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1 In action, July 2, 1864 1 Winchester, May 25, 1862 1 Richmond, Mch. 1, 1864 4 Leetown, Aug. 25, 1864 4 Milford, June 30, 1862 1 Richmond, Mch. 2, 1864 1 Front Royal, Sept. 21, 1864 1 Orange C. H., Aug. 2, 1862 1 Craig's Church, May 5, 1864 10 Skirmish, Oct. 6, 1864 1 4 Cashtown, July 5, 1863 1 In action, June 12, 1864 1 Waynesboro, Mch. 2, 1865 1 Hagerstown, July 6, 1863 8 White Oak Swamp, June 14, 1sburg, Pa. 1 Cedar Creek, Va. 5 Funkstown, Md. 3 Petersburg, Va., Mch. 25, 1865 3 Wilderness, Va. 63 Fall of Petersburg, Va. 10 Pa., Oct. 8, 1864 1 Salem, Va., Nov. 9, 1862 1 Richmond Raid, Va., Mch. 1, 1864 2 Cedar Creek, Va., Nov. 12, 1864 3 Brandy Station, Va., June 9, 1863 5 New Kent C. H., Va., Mch. 3, 1864 1 Mt. Jackson, Va., Nov. 22, 1864 4 Aldie, Va., June 17, 1863 18 Craig's Church, Va., May 5, 1864 5 Ashland, Va., Mch. 15, 1865 2 Middleburg, Va., June 19, 1863 2 Hanover C. H., Va., May 29, 1864 2 Five Forks, Va., April 1, 18
William F. Fox, Lt. Col. U. S. V., Regimental Losses in the American Civil War, 1861-1865: A Treatise on the extent and nature of the mortuary losses in the Union regiments, with full and exhaustive statistics compiled from the official records on file in the state military bureaus and at Washington, Chapter 13: aggregate of deaths in the Union Armies by States--total enlistment by States--percentages of military population furnished, and percentages of loss — strength of the Army at various dates casualties in the Navy. (search)
6,751 Jan. 1, 1862 527,204 48,713 575,917 Mch. 31, 1862 533,984 103,142 637,126 Jan. 1, 1,191 Jan. 1, 1864 611,250 249,487 860,737 Mch. 31, 1865 657,747 322,339 980,086 May 1, 1815 Carondelet Walke Fort Donelson 4 31 -- 35 Mch. 8 Cumberland Morris Hampton Roads -- -- -- 121 Mch. 8 Congress Smith Hampton Roads -- -- -- 129 Mch. 14 Fleet Rowan New Berne 2 11 -- 13Mch. 14 Fleet Rowan New Berne 2 11 -- 13 April 24 Fleet Farragut New Orleans 37 147 -- 184 April 24 Iroquois Included, also, in thh. 14 Richmond Alden Port Hudson 3 12 -- 15 Mch. 14 Genesee Macomb Port Hudson Mch. 14 MonMch. 14 Monongahela McKinstry Port Hudson 6 21 -- 27 Mch. 14 Mississippi Smith Port Hudson 25 39 -- InMch. 14 Mississippi Smith Port Hudson 25 39 -- Includes some missing ones; the vessel was blown up.64 Mch. 19 Hartford Palmer Grand Gulf 2 6 -- 8 Mch. 19 Albatross Hart Grand Gulf Mch. 11 Chillicothe Foster Fort Pemberton 2 11 -- 13 Chillicothe Foster Fort Pemberton 4 16 -- 20 Mch. 16 De Kalb Walker Fort Pemberton 3 3 -- 6 [6 more...]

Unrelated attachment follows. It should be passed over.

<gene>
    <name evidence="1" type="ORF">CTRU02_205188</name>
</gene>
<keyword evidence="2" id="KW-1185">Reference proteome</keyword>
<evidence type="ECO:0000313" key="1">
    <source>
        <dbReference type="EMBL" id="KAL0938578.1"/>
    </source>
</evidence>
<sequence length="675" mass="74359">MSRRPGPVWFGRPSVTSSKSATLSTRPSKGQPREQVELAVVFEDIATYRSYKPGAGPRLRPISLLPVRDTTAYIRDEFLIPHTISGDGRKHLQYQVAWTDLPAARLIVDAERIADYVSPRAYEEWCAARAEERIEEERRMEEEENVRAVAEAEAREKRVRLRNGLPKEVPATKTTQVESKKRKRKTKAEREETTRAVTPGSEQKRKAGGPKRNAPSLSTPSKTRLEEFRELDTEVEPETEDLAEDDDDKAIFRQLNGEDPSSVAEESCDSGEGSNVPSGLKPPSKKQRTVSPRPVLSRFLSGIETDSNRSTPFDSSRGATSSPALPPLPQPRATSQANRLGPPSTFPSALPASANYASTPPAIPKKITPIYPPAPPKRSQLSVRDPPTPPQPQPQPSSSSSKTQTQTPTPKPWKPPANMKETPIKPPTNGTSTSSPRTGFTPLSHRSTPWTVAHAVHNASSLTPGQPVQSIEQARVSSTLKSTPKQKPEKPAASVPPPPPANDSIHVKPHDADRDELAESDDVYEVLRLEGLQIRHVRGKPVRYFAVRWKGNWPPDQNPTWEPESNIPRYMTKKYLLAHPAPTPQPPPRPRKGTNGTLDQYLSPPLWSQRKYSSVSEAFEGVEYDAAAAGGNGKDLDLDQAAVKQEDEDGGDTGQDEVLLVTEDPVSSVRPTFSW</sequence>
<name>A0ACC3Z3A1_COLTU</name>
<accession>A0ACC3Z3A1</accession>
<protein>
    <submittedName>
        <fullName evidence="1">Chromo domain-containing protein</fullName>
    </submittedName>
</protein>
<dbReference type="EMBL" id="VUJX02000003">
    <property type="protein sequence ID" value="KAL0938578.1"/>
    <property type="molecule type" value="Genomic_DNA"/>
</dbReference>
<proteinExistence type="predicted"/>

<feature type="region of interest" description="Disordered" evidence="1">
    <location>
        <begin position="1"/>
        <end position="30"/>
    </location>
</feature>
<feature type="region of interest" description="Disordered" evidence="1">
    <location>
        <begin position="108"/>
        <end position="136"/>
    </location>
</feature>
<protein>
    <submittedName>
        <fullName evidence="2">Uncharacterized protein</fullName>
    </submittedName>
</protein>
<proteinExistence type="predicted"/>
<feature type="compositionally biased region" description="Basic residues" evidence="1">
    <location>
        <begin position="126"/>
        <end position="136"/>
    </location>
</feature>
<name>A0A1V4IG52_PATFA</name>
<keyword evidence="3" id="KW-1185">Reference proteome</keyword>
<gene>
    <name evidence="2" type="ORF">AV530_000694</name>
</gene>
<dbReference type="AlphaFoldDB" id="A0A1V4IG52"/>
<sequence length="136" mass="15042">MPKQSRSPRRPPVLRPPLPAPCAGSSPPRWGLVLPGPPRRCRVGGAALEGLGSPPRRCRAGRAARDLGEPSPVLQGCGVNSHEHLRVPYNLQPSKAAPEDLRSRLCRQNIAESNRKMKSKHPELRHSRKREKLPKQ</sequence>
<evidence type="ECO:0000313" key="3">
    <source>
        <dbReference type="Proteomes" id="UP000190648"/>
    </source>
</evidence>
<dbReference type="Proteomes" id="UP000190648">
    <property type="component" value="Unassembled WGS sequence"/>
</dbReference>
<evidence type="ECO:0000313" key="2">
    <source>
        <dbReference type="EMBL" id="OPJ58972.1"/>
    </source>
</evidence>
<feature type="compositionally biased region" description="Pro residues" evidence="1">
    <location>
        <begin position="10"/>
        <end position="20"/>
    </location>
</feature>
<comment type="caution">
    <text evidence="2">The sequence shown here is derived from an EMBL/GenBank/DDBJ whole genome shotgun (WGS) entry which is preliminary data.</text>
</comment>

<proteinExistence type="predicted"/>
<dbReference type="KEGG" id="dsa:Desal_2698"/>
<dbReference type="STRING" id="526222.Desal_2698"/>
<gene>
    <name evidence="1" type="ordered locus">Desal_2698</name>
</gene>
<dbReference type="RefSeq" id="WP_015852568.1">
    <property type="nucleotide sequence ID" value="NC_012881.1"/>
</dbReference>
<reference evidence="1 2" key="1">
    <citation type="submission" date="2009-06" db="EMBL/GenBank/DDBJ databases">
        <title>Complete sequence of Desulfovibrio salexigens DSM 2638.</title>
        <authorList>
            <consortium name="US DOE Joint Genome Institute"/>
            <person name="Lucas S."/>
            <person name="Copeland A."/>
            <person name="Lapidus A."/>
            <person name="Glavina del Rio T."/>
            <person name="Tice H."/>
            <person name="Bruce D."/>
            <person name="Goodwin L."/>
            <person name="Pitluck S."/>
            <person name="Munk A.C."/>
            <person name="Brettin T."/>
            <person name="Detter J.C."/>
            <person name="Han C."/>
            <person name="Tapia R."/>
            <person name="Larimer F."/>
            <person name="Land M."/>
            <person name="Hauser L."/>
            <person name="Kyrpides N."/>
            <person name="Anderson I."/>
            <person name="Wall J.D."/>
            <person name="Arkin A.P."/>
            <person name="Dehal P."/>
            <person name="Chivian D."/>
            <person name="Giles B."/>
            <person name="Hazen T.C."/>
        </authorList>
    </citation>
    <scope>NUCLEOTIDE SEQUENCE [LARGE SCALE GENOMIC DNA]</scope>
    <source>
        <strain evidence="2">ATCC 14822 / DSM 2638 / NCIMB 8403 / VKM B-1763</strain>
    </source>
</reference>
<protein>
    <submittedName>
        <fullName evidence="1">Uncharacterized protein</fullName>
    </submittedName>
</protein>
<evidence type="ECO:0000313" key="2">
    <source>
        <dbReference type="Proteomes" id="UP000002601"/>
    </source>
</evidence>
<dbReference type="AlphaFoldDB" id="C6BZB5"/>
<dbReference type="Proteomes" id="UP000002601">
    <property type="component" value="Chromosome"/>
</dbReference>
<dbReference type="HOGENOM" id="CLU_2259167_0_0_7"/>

William F. Fox, Lt. Col. U. S. V., Regimental Losses in the American Civil War, 1861-1865: A Treatise on the extent and nature of the mortuary losses in the Union regiments, with full and exhaustive statistics compiled from the official records on file in the state military bureaus and at Washington, Chapter 15: Confederate losses — strength of the Confederate Armies--casualties in Confederate regiments — list of Confederate Generals killed — losses in the Confederate Navy. (search)
ory of the war is told. With crippled resources, and under discouraging circumstances, vessels were constructed which revolutionized the entire system of naval warfare, and although the flag of the Confederate Navy went down in ultimate ruin and defeat, it will survive in the history of the world's navies as the flag which waved over the first iron-clad. Losses in the Confederate Navy.--1861-65. Date. Vessel. Commander. Battle. Killed. Wounded. Missing. Total. 1862               Mch. 2-19 Virginia The Merrimac. Buchanan Hampton Roads 2 19   21 April 24 Gov. Moore Kennon New Orleans 57 17   Out of 93 on board, as stated by Commander Beverly Kennon, in the Century Magazine.74 May 10 General Price Hawthorne Plum Point, Miss. 2 1   3 May 15 Marine Corps Farrand Drewry's Bluff 7 9   16 July 15 Arkansas Brown Yazoo 10 15   25 July 22 Arkansas Brown Vicksburg 7 6   Out of a crew of 41.13 1863               Jan. 1 Bayou City Lubbock